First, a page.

16 District Case Studies

17 Rural population: 385,877 21% of households get their drinking water from an improved source (Source: Census) In 2004 there were 355 water points but >35% not working (Source: WaterAid water point mapping) Nzega needs at least 1000 working water points to meet MDGs 80 water points need to be built/rehabilitated per year Nzega District (below average access to water)

18 All water points ever built in Nzega by funder Water points Nzega District Council 19 built since 2000

19 Functionality by type of water point Type of water point

20 Rural population: 232,909 62% of households get their drinking water from an improved source (Source: Census) In 2004 there are 357 water points but >25% of not working (Source: WaterAid water point mapping) To meet MDGs Mpwapwa needs at least 700 working water points 40 water points need to be built/rehabilitated per year Mpwapwa District (above average)

21 All water points ever built in Mpwapwa by funder Water points Mpwapwa District Council 9 built since 2000

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23 Strengthen situational analysis + performance monitoring (e.g. thro’ water point mapping) Integrate planning with Medium Term Plans and Expenditure Frameworks (e.g. thro’ PlanRep). Push for a system of monitoring to prevent ‘terminal’ breakdowns. Support LGA contracting process in order to build up local NGO and private sector capacity Support needed at local government level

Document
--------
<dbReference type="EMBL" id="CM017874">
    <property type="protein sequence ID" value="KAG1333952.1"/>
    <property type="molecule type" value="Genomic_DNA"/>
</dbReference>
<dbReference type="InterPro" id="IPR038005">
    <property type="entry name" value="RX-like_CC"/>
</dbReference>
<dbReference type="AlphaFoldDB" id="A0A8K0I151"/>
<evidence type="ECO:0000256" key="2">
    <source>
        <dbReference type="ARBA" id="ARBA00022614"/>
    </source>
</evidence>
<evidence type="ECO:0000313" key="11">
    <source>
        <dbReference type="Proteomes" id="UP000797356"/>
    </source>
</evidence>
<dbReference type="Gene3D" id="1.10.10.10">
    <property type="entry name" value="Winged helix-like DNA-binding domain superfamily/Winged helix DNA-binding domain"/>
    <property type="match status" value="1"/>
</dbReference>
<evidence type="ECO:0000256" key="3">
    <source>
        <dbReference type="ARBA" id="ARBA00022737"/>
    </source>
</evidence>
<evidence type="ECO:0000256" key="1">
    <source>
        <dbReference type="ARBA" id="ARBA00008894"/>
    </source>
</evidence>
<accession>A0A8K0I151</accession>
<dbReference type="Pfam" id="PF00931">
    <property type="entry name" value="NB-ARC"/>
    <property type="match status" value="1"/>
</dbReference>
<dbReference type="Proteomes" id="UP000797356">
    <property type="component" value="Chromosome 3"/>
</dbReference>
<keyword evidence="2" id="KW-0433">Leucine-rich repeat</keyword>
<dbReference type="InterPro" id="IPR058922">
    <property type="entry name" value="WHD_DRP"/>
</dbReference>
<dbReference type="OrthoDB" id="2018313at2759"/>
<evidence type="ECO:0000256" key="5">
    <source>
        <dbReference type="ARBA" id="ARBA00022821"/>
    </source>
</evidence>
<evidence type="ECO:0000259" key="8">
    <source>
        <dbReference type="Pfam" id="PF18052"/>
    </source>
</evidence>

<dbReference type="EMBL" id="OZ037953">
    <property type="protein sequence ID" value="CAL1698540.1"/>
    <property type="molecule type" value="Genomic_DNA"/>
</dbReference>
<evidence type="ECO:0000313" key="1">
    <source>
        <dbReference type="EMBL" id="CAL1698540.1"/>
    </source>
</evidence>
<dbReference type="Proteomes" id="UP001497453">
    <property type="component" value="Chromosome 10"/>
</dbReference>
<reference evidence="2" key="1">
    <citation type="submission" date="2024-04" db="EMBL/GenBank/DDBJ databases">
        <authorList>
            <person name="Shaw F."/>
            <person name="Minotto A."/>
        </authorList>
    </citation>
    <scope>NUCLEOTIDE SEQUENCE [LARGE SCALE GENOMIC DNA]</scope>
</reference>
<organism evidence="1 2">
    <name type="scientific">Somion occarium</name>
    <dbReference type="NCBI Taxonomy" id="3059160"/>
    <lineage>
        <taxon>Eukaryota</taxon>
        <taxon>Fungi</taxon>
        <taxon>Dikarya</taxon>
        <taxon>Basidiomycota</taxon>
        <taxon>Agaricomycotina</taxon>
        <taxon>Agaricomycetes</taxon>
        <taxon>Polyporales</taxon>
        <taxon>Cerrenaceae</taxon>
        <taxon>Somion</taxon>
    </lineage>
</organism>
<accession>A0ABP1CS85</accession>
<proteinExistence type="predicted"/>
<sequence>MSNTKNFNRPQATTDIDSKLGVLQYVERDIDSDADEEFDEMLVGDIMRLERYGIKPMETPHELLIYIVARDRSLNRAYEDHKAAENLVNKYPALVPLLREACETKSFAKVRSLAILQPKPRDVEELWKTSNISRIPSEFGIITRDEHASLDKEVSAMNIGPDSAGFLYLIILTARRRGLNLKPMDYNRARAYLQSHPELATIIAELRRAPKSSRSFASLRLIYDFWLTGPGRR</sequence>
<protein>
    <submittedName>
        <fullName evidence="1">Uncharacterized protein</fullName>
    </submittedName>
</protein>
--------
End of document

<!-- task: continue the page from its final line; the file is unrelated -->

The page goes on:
24 Based on existing LGA set up (at best one qualified district water engineer and technicians) Planning and expenditure managed by LGAs with support from Region Low cost technology ($ 20 per capita) sub- contracted to local private sector Long-term funding stream has generated capacity both in LGAs and of local private sector 200 water points built in Shinyanga Region each year by 7 district councils Netherlands Rural Water Supply Programme

25 GoT vision for the rural water supply sub-sector is there Responsibility for planning and expenditure for rural water supply with local councils Prioritise investments in low-cost water supplies Private sector participation at local level Cost recovery for operation and maintenance … and there are examples of good practice Netherlands project in Shinyanga WaterAid work in Singida

26 But if no money is getting to LGAs … … because the core reforms are not delivering Public Financial Management, Local Government, Public Service. What can be done in the meantime?

27 1.Special purpose grant for rural water supply to local councils 2.Sector investment coordination mechanism led by Government Possible transition arrangements

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29 Urban water supply central to development Urban population growing Tax base is in urban Policy for urban water supply in place … Autonomous urban water and sewerage authorities Bankable investment projects paid back from internal business models Grant investment for low income areas Sector Wide Approach to investment … albeit practice still messy Dar water reforms Subsidies still going to some urban utilities